After years of dismal sales, the final nail is officially in the coffin for the Nissan Titan. 2024 will see production of the full-size pickup come to an end, and for the time being anyway, there’s no mention of a successor in this lucrative segment.
Word of the Titan’s demise initially surfaced on August 4 through a leaked internal memo at Nissan, as reported by The Autopian. Motor1.com contacted the automaker directly and a spokesperson confirmed the memo, stating Titan production at the Canton, Mississippi plant would end in the summer of 2024. The spokesperson also stated this would not lead to a workforce reduction.
Here’s the official statement from Nissan regarding the Titan’s future, and the future of the Canton manufacturing facility:
“Production of the Nissan Titan is scheduled to end summer 2024 at our Canton plant in Mississippi. Under Nissan’s Ambition 2030 vision of an electrified future, we are accelerating the process of transforming the Canton plant with the latest in EV manufacturing technology. This will support production of two all-new, all-electric vehicles. There will be no workforce reductions due to this action.
Titan has been an important nameplate for Nissan in North America for 20 years, and we’re grateful to the dealers, customers, and thousands of employees who have played pivotal roles throughout Titan’s lifecycle.”
The news, while not surprising, comes literally two days after the announcement of a new Titan Bronze Edition Package. Purely aesthetic in nature, it adds a plethora of black trim combined with bronze 20-inch wheels. It also comes with word that the Titan is more expensive than ever thanks to a small price increase across the board. The price of entry, however, is way up thanks to Nissan dropping the base S trim. The cheapest 2024 Titan is now the SV at a not-insignificant $47,665.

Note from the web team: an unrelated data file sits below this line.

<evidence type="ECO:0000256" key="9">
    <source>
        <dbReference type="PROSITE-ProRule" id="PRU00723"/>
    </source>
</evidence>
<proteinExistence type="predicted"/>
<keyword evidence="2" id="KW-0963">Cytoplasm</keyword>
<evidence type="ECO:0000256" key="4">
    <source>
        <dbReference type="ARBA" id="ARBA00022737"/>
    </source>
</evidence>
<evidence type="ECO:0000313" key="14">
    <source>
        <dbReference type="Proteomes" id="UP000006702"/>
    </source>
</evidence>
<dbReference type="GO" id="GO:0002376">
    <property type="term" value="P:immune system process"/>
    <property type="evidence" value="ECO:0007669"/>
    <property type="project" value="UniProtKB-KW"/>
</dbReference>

Will there be a Titan final edition for 2024? We posed the question to Nissan but the automaker declined to comment beyond the Bronze Edition. That also holds true for a potential 20th Anniversary model, as 2024 will indeed mark 20 years since the Titan hit the streets as a 2004 model.
Given the extreme popularity of full-size trucks in North America, Nissan had high hopes of capturing a piece of this profitable pie. But as Toyota also learned with the Tundra, breaking into this Detroit-dominated segment is no easy task. The Titan’s best sales year was 2005 when 86,945 units were sold. Just a few years later came the financial crash, sending fuel prices through the roof while cratering Titan sales. Just 19,042 were sold in 2009, and Nissan never really recovered.
We started a Titan death watch back in 2020 when sales plunged 37.5 percent, and rumors of cancellation soon followed. Only 15,063 trucks found buyers in 2022, and through the first half of 2023, sales are down 5.9 percent.